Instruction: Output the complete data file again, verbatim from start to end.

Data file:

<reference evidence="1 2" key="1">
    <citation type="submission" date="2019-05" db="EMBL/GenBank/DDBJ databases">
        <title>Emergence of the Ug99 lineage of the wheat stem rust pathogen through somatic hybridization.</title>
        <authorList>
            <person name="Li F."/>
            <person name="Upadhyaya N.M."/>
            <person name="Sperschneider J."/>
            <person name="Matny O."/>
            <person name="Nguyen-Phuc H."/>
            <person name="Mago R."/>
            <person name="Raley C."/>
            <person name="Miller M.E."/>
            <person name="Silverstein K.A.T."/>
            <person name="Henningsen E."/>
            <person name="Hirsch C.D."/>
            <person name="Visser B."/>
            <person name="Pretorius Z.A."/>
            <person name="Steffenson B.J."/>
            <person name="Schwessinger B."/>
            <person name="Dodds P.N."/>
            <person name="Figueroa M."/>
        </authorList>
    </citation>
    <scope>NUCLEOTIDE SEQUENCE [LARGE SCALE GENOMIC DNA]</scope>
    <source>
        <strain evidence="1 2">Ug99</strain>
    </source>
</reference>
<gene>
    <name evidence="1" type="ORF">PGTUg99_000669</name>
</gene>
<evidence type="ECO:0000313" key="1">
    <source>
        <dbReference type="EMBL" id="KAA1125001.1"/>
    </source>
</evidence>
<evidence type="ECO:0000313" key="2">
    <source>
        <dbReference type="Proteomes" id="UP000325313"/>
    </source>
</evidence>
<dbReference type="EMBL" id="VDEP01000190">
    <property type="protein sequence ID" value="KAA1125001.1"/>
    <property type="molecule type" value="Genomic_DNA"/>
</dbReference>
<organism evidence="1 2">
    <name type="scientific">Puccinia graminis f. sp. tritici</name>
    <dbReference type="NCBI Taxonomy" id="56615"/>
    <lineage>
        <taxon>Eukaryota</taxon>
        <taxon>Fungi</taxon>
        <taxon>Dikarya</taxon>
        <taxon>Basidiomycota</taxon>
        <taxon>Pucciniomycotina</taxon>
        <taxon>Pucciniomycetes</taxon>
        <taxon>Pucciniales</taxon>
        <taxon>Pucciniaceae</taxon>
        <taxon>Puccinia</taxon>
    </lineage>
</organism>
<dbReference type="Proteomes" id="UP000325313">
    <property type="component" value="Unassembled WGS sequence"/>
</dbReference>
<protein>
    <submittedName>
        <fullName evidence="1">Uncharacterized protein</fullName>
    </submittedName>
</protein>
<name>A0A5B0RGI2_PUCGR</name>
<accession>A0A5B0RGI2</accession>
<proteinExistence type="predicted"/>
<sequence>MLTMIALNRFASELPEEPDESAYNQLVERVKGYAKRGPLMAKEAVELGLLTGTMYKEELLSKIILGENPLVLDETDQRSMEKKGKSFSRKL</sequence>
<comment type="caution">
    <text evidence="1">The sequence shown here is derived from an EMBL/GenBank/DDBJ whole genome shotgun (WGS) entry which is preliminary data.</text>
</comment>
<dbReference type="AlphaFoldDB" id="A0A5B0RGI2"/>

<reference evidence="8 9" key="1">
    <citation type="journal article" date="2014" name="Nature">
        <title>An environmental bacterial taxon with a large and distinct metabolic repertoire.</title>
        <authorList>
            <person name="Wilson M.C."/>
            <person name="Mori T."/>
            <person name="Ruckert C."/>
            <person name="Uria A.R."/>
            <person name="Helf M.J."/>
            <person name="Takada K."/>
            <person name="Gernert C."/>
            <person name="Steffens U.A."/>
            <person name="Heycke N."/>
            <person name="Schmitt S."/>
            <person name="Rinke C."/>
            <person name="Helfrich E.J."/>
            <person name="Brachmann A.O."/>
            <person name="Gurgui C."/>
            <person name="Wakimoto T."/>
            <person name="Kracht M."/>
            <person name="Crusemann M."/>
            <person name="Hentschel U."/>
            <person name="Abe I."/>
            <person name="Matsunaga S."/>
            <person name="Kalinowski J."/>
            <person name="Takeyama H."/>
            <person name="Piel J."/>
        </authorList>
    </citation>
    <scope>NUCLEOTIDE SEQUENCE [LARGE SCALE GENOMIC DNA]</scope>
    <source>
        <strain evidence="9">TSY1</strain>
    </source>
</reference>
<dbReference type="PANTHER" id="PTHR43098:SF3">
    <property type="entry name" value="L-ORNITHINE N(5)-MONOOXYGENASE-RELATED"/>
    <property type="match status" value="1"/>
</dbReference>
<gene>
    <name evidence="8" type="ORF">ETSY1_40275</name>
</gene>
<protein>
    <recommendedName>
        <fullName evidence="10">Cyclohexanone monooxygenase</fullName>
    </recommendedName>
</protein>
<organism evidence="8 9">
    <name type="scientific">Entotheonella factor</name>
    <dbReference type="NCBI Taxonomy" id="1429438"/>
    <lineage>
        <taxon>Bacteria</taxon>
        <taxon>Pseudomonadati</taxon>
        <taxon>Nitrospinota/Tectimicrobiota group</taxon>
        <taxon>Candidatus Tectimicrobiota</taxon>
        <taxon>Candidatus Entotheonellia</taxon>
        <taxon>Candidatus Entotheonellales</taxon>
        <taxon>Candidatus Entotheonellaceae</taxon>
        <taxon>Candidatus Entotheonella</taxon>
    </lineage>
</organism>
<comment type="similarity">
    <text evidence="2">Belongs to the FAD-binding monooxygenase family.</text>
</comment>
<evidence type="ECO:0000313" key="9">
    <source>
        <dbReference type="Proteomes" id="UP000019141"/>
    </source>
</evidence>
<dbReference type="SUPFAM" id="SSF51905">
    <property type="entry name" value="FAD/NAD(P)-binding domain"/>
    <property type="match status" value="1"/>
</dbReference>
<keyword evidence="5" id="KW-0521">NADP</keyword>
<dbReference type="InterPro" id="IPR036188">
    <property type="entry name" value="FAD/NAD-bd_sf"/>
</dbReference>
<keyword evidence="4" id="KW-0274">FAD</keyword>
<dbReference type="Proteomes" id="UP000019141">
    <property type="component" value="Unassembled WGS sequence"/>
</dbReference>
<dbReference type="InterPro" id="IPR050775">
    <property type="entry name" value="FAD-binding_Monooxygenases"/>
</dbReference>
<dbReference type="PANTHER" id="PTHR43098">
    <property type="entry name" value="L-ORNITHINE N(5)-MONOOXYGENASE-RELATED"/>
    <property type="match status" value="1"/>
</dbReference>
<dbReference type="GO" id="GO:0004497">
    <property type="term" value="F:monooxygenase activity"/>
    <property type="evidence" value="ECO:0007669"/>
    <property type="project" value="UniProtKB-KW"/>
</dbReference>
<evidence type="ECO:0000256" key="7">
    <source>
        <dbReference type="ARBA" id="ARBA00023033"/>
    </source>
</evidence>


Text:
<reference evidence="1 2" key="1">
    <citation type="submission" date="2019-05" db="EMBL/GenBank/DDBJ databases">
        <title>Emergence of the Ug99 lineage of the wheat stem rust pathogen through somatic hybridization.</title>
        <authorList>
            <person name="Li F."/>
            <person name="Upadhyaya N.M."/>
            <person name="Sperschneider J."/>
            <person name="Matny O."/>
            <person name="Nguyen-Phuc H."/>
            <person name="Mago R."/>
            <person name="Raley C."/>
            <person name="Miller M.E."/>
            <person name="Silverstein K.A.T."/>
            <person name="Henningsen E."/>
            <person name="Hirsch C.D."/>
            <person name="Visser B."/>
            <person name="Pretorius Z.A."/>
            <person name="Steffenson B.J."/>
            <person name="Schwessinger B."/>
            <person name="Dodds P.N."/>
            <person name="Figueroa M."/>
        </authorList>
    </citation>
    <scope>NUCLEOTIDE SEQUENCE [LARGE SCALE GENOMIC DNA]</scope>
    <source>
        <strain evidence="1 2">Ug99</strain>
    </source>
</reference>
<gene>
    <name evidence="1" type="ORF">PGTUg99_000669</name>
</gene>
<evidence type="ECO:0000313" key="1">
    <source>
        <dbReference type="EMBL" id="KAA1125001.1"/>
    </source>
</evidence>
<evidence type="ECO:0000313" key="2">
    <source>
        <dbReference type="Proteomes" id="UP000325313"/>
    </source>
</evidence>
<dbReference type="EMBL" id="VDEP01000190">
    <property type="protein sequence ID" value="KAA1125001.1"/>
    <property type="molecule type" value="Genomic_DNA"/>
</dbReference>
<organism evidence="1 2">
    <name type="scientific">Puccinia graminis f. sp. tritici</name>
    <dbReference type="NCBI Taxonomy" id="56615"/>
    <lineage>
        <taxon>Eukaryota</taxon>
        <taxon>Fungi</taxon>
        <taxon>Dikarya</taxon>
        <taxon>Basidiomycota</taxon>
        <taxon>Pucciniomycotina</taxon>
        <taxon>Pucciniomycetes</taxon>
        <taxon>Pucciniales</taxon>
        <taxon>Pucciniaceae</taxon>
        <taxon>Puccinia</taxon>
    </lineage>
</organism>
<dbReference type="Proteomes" id="UP000325313">
    <property type="component" value="Unassembled WGS sequence"/>
</dbReference>
<protein>
    <submittedName>
        <fullName evidence="1">Uncharacterized protein</fullName>
    </submittedName>
</protein>
<name>A0A5B0RGI2_PUCGR</name>
<accession>A0A5B0RGI2</accession>
<proteinExistence type="predicted"/>
<sequence>MLTMIALNRFASELPEEPDESAYNQLVERVKGYAKRGPLMAKEAVELGLLTGTMYKEELLSKIILGENPLVLDETDQRSMEKKGKSFSRKL</sequence>
<comment type="caution">
    <text evidence="1">The sequence shown here is derived from an EMBL/GenBank/DDBJ whole genome shotgun (WGS) entry which is preliminary data.</text>
</comment>
<dbReference type="AlphaFoldDB" id="A0A5B0RGI2"/>

<reference evidence="8 9" key="1">
    <citation type="journal article" date="2014" name="Nature">
        <title>An environmental bacterial taxon with a large and distinct metabolic repertoire.</title>
        <authorList>
            <person name="Wilson M.C."/>
            <person name="Mori T."/>
            <person name="Ruckert C."/>
            <person name="Uria A.R."/>
            <person name="Helf M.J."/>
            <person name="Takada K."/>
            <person name="Gernert C."/>
            <person name="Steffens U.A."/>
            <person name="Heycke N."/>
            <person name="Schmitt S."/>
            <person name="Rinke C."/>
            <person name="Helfrich E.J."/>
            <person name="Brachmann A.O."/>
            <person name="Gurgui C."/>
            <person name="Wakimoto T."/>
            <person name="Kracht M."/>
            <person name="Crusemann M."/>
            <person name="Hentschel U."/>
            <person name="Abe I."/>
            <person name="Matsunaga S."/>
            <person name="Kalinowski J."/>
            <person name="Takeyama H."/>
            <person name="Piel J."/>
        </authorList>
    </citation>
    <scope>NUCLEOTIDE SEQUENCE [LARGE SCALE GENOMIC DNA]</scope>
    <source>
        <strain evidence="9">TSY1</strain>
    </source>
</reference>
<dbReference type="PANTHER" id="PTHR43098:SF3">
    <property type="entry name" value="L-ORNITHINE N(5)-MONOOXYGENASE-RELATED"/>
    <property type="match status" value="1"/>
</dbReference>
<gene>
    <name evidence="8" type="ORF">ETSY1_40275</name>
</gene>
<protein>
    <recommendedName>
        <fullName evidence="10">Cyclohexanone monooxygenase</fullName>
    </recommendedName>
</protein>
<organism evidence="8 9">
    <name type="scientific">Entotheonella factor</name>
    <dbReference type="NCBI Taxonomy" id="1429438"/>
    <lineage>
        <taxon>Bacteria</taxon>
        <taxon>Pseudomonadati</taxon>
        <taxon>Nitrospinota/Tectimicrobiota group</taxon>
        <taxon>Candidatus Tectimicrobiota</taxon>
        <taxon>Candidatus Entotheonellia</taxon>
        <taxon>Candidatus Entotheonellales</taxon>
        <taxon>Candidatus Entotheonellaceae</taxon>
        <taxon>Candidatus Entotheonella</taxon>
    </lineage>
</organism>
<comment type="similarity">
    <text evidence="2">Belongs to the FAD-binding monooxygenase family.</text>
</comment>
<evidence type="ECO:0000313" key="9">
    <source>
        <dbReference type="Proteomes" id="UP000019141"/>
    </source>
</evidence>
<dbReference type="SUPFAM" id="SSF51905">
    <property type="entry name" value="FAD/NAD(P)-binding domain"/>
    <property type="match status" value="1"/>
</dbReference>
<keyword evidence="5" id="KW-0521">NADP</keyword>
<dbReference type="InterPro" id="IPR036188">
    <property type="entry name" value="FAD/NAD-bd_sf"/>
</dbReference>
<keyword evidence="4" id="KW-0274">FAD</keyword>
<dbReference type="Proteomes" id="UP000019141">
    <property type="component" value="Unassembled WGS sequence"/>
</dbReference>
<dbReference type="InterPro" id="IPR050775">
    <property type="entry name" value="FAD-binding_Monooxygenases"/>
</dbReference>
<dbReference type="PANTHER" id="PTHR43098">
    <property type="entry name" value="L-ORNITHINE N(5)-MONOOXYGENASE-RELATED"/>
    <property type="match status" value="1"/>
</dbReference>
<dbReference type="GO" id="GO:0004497">
    <property type="term" value="F:monooxygenase activity"/>
    <property type="evidence" value="ECO:0007669"/>
    <property type="project" value="UniProtKB-KW"/>
</dbReference>
<evidence type="ECO:0000256" key="7">
    <source>
        <dbReference type="ARBA" id="ARBA00023033"/>
    </source>
</evidence>